A cancerous growth that originates from the pigment-producing skin cells and develops when unrepaired DNA damage to skin cells induces mutations, which results in skin cells turning into malignant and starting to grow out of control. This is melanoma. This malignant growth may resemble a mole. Melanoma causes are not clear, but linked to UV-overexposure. Melanoma symptoms depend on the type and location of the growth. Melanoma treatment options are usually determined by the stage of cancer, its size and overall health of the patient. Below you can find more detailed information about this condition, its symptoms, diagnostic services and melanoma treatment options.

It is the most serious type of skin cancer that develops in the cells of your skin named melanocytes that produce melanin (the pigment that gives your skin colour). This condition can also develop in your eyes and rarely in your internal organs such as your intestines.


The exact cause of melanoma is unclear but the risk of developing the condition is increased from over-exposure to ultraviolet (UV) radiation from sunlight or tanning lamps and beds. To reduce the risk, limiting UV radiation exposure helps.

There seems to be an increase in the risk of developing melanoma in people under forty, especially women. Being aware of the signs and symptoms of skin cancer can help to make sure cancerous changes are detected and treated before the disease invades the body. Fortunately, this condition can be cured if detected early.


This condition can develop anywhere in your body, mostly in the areas that have the most exposure to sunlight such as your back, legs, arms and face.

It can also occur in areas that do not receive much sunlight such as the soles of your feet, palms of your hands and fingernail beds. They are known as hidden melanomas and are more common in people with darker skin tones.


  • Change in an existing mole
  • A new pigmented or unusual looking growth on your skin

It’s not necessary for melanoma to start as a mole. It can occur on normal looking skin as well.

    • Normal moles: The characteristics of a normal mole are as follows:
      • Uniform colour (tan, brown or black)
      • Distinct border
      • Oval or round
      • Smaller than a quarter inch in diameter (the size of a pencil eraser)

Majority of people have about ten to forty five moles and many of these develop by the age of fifty. Some moles may change in appearance over time. Some may also disappear with age!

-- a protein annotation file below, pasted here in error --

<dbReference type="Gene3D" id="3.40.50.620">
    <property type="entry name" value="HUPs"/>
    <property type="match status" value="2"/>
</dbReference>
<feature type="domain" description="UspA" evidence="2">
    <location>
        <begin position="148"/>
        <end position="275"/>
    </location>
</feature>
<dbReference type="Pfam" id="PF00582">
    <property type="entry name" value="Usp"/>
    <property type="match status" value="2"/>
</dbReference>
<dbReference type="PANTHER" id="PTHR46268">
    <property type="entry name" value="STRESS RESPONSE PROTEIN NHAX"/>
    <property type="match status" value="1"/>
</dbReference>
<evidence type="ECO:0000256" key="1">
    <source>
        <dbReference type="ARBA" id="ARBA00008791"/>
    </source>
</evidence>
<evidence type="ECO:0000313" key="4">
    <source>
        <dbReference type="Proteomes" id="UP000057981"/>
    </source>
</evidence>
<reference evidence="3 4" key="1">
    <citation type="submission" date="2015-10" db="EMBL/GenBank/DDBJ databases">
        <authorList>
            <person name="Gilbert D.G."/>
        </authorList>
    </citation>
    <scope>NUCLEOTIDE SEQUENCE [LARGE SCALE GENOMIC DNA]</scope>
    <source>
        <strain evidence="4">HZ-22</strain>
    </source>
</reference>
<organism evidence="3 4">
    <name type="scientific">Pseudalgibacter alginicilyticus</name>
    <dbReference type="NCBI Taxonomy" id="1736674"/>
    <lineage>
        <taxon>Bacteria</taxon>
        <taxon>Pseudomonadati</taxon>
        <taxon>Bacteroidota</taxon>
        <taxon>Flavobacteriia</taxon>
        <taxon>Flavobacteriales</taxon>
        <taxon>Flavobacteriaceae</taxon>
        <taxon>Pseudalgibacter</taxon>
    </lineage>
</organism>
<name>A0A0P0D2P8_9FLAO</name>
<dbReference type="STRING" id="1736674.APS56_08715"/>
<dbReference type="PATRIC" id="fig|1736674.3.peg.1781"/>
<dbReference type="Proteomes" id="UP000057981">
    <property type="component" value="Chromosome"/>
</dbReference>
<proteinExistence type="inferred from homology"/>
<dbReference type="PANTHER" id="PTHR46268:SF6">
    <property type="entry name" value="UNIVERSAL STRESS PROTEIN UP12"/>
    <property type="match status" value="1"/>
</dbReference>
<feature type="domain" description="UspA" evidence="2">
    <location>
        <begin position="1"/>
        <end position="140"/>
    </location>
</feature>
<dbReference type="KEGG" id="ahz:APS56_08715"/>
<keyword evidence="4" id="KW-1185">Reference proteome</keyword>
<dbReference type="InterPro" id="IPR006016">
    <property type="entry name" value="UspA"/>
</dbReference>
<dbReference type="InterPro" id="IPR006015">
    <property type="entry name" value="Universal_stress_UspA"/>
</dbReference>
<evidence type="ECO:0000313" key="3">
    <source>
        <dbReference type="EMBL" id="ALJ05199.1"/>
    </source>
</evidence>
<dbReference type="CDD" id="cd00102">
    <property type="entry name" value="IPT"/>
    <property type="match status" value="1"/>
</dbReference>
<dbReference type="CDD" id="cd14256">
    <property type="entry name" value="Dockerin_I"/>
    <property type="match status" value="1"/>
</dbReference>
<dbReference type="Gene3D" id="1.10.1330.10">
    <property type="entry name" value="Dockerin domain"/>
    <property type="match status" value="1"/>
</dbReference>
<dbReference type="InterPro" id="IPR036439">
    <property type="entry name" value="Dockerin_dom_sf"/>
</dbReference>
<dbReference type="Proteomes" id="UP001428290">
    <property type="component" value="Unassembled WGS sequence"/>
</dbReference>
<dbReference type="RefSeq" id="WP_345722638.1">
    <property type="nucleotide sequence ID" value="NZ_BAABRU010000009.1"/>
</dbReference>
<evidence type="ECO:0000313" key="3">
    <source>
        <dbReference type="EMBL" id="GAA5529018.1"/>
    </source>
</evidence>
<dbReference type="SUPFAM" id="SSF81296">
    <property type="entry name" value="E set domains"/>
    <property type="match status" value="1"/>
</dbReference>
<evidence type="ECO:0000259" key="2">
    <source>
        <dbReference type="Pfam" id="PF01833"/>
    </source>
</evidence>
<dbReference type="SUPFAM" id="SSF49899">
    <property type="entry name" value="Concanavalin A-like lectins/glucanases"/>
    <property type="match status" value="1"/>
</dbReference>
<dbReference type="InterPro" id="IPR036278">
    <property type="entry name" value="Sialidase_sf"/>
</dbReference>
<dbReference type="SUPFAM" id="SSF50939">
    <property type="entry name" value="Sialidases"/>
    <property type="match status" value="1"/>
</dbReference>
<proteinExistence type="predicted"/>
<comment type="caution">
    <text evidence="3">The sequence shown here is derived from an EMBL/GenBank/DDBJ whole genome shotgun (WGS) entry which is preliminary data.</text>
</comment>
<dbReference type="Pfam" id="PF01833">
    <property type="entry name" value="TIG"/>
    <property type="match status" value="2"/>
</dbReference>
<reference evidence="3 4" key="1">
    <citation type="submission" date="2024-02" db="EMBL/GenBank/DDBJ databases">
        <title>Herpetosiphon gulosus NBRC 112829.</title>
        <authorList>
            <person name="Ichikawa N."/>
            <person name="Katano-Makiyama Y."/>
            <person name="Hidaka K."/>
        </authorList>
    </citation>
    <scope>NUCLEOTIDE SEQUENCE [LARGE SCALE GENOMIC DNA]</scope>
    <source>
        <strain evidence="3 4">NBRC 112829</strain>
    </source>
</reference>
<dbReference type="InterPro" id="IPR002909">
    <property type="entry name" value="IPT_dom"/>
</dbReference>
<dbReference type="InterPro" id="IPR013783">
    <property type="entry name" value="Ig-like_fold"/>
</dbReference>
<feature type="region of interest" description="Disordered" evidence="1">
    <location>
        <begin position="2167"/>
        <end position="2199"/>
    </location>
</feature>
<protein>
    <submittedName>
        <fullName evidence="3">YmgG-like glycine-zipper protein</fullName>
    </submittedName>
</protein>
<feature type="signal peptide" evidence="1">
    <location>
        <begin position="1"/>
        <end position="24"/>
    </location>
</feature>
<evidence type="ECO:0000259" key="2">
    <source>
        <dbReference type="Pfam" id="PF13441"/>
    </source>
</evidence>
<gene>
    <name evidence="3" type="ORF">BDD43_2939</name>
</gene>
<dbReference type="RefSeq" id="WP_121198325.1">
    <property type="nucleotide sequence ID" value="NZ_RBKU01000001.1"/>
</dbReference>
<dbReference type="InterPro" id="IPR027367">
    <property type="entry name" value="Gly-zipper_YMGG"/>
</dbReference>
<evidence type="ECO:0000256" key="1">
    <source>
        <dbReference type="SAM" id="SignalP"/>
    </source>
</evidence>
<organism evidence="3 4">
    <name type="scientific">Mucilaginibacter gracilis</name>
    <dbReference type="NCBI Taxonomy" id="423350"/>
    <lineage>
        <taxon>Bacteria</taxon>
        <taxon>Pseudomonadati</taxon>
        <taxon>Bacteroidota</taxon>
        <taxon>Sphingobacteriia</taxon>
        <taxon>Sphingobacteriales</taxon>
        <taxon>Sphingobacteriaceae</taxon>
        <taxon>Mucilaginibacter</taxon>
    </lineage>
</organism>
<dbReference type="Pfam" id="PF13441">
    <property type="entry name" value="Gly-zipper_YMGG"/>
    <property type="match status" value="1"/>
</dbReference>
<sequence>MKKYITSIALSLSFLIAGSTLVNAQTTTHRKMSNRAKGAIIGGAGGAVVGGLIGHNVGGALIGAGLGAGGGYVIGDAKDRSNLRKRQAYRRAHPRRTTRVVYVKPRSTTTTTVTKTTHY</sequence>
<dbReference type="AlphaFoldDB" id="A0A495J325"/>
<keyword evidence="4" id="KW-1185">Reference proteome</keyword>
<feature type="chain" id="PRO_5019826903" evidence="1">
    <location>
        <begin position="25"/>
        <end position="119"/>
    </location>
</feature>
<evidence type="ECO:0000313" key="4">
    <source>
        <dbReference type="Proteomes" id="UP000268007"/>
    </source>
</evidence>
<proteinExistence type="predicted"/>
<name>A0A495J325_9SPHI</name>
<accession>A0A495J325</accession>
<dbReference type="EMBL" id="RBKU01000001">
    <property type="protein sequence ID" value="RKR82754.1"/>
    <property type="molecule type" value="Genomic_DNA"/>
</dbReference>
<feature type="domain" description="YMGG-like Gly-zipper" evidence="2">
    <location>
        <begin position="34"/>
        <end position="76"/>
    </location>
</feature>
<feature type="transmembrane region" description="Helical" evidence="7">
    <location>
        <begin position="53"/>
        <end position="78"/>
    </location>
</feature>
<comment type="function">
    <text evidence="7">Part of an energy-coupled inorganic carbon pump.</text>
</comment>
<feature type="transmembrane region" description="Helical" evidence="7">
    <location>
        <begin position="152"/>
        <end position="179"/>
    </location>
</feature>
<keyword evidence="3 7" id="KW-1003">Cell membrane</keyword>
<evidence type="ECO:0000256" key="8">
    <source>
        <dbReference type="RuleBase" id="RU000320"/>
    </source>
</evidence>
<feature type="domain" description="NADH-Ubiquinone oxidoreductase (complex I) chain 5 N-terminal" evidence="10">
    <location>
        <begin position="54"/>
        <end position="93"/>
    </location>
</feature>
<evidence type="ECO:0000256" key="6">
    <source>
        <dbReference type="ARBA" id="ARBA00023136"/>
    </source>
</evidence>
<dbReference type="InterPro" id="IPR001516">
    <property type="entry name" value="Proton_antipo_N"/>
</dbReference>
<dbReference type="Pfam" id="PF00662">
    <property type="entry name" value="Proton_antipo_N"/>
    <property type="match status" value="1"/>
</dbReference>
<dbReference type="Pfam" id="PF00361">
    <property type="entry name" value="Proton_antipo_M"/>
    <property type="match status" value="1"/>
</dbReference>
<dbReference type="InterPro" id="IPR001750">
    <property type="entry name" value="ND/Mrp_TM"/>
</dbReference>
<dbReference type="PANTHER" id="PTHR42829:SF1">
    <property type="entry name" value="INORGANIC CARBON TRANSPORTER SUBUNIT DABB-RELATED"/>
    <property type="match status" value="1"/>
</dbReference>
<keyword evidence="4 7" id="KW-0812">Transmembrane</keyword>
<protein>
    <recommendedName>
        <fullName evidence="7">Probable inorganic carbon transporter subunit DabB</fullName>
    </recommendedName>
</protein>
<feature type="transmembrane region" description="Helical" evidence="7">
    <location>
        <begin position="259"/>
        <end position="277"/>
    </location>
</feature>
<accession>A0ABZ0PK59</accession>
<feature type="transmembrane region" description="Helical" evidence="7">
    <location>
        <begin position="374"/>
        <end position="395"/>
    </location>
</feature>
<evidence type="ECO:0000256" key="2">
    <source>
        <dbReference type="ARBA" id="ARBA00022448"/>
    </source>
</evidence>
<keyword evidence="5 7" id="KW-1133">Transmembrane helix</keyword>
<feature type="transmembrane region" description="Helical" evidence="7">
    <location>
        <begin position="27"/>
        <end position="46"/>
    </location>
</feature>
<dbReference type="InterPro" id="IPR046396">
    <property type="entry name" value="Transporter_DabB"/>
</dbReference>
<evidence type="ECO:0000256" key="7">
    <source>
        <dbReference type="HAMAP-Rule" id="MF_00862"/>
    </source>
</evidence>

• Unusual moles that may indicate melanoma:


To help you remember the characteristics of an unusual mole that may indicate melanoma or other skin cancers, think of the letters ABCDE:

  • A is for asymmetrical shape: Moles with irregular shapes such as ones with very different looking halves
  • B is for irregular border: Irregular, notched or scalloped borders
  • C is for changes in colour: Growths with multiple colours or an uneven distribution of colour
  • D is for diameter: New growth in a mole larger than a quarter inch
  • E is for evolving: Changes over time such as a growth in size or there is a change in colour and size. It may also develop new signs and symptoms such as itchiness or bleeding

Malignant moles (cancerous) vary greatly in appearance. Some may display all of the signs and symptoms listed above while others may only display one or two unusual characteristics.

  • Hidden melanomas: It can also develop in areas of your body that have little or no exposure to sunlight such as the spaces between your toes and your palms, soles, scalp or genitals. This is sometimes referred to as hidden melanomas because they develop in places that are not usually checked when looking for melanoma signs. When people with darker skin tones develop melanoma, they are normally hidden melanomas. Hidden melanomas include:
  • Melanoma under a nail: Also known as Acral-lentiginous melanoma is a rare form of melanoma. It occurs under a fingernail or toenail and can also be found on the palms of the hands or the soles of the feet. It is more common in African descents and people with darker skin tones.
  • Melanoma in the mouth, digestive tract, urinary tract or vagina: Also known as mucosal melanoma. This type of melanoma develops in the mucous membrane that lines the nose, mouth, oesophagus, anus, urinary tract and vagina. It is especially difficult to identify as they can easily be mistaken for other far more common conditions.